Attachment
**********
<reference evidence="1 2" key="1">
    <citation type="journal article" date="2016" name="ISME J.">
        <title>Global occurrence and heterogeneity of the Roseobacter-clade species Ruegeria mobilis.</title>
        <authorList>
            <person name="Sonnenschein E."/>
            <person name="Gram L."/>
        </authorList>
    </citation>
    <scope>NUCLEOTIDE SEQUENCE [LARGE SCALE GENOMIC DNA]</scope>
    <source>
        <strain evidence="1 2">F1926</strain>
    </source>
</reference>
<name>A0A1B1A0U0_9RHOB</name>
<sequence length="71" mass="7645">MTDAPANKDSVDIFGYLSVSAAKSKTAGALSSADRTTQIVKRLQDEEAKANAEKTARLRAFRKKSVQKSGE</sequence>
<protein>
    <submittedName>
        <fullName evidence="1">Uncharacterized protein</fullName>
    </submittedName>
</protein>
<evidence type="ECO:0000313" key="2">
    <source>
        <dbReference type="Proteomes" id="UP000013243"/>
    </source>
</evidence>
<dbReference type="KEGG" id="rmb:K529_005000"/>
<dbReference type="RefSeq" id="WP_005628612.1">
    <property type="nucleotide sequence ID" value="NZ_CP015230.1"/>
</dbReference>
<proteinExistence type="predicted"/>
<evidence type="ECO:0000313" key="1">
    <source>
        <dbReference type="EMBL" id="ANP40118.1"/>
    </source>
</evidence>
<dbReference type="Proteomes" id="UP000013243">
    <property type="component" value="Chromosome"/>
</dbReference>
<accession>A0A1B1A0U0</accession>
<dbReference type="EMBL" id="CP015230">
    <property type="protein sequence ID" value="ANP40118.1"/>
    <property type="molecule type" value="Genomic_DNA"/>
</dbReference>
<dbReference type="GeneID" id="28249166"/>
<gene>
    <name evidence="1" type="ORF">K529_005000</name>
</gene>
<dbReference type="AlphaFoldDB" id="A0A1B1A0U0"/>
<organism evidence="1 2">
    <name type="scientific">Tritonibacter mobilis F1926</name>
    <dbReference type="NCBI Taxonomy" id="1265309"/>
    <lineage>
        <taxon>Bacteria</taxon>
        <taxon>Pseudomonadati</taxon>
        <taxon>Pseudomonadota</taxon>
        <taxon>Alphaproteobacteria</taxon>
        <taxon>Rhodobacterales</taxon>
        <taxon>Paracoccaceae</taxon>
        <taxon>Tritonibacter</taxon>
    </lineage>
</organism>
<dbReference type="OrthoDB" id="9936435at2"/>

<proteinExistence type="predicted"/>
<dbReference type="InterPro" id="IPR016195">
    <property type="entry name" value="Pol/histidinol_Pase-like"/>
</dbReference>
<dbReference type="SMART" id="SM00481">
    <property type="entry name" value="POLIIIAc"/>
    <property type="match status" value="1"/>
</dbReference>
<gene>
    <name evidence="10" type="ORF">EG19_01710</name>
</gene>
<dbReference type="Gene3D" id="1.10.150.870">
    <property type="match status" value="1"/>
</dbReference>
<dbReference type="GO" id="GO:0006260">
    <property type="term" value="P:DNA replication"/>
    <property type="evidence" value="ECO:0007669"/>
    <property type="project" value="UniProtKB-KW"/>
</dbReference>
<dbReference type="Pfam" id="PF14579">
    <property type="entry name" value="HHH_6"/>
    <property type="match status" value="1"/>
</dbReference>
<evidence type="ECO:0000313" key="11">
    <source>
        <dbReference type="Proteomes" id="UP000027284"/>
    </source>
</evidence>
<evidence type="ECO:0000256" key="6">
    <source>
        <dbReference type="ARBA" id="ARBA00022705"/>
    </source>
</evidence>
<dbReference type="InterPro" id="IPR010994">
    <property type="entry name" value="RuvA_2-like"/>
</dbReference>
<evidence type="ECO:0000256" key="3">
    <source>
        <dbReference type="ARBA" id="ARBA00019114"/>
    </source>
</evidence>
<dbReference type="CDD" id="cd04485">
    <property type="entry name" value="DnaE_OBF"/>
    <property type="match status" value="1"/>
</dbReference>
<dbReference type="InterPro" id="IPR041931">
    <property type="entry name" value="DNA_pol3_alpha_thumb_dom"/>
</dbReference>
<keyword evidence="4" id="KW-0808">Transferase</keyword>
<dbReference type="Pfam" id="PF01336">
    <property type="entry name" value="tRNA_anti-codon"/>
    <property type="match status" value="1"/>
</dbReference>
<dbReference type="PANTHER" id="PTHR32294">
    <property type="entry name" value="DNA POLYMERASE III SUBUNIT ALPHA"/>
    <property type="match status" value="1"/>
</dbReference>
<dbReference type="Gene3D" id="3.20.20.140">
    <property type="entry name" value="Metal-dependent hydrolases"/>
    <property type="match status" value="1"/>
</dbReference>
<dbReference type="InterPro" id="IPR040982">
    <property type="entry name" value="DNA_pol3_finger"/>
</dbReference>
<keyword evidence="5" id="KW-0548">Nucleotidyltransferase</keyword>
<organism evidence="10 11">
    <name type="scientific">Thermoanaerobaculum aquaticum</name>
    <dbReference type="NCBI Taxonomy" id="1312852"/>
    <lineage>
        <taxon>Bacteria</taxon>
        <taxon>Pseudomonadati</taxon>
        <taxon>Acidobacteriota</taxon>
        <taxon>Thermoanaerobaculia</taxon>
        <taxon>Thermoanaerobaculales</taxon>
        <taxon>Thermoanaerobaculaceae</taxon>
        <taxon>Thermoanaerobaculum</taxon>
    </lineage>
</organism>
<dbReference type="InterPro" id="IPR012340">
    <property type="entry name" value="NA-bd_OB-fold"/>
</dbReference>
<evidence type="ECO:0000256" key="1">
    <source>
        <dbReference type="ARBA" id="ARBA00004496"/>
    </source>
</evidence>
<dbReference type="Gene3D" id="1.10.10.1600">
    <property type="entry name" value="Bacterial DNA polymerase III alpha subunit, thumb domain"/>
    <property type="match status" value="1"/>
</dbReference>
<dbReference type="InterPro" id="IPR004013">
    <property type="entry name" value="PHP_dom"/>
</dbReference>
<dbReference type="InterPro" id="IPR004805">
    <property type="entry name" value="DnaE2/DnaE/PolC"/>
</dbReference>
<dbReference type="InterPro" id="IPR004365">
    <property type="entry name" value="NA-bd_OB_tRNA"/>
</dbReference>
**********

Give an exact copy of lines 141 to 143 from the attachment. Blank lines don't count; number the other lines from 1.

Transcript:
<dbReference type="InterPro" id="IPR012340">
    <property type="entry name" value="NA-bd_OB-fold"/>
</dbReference>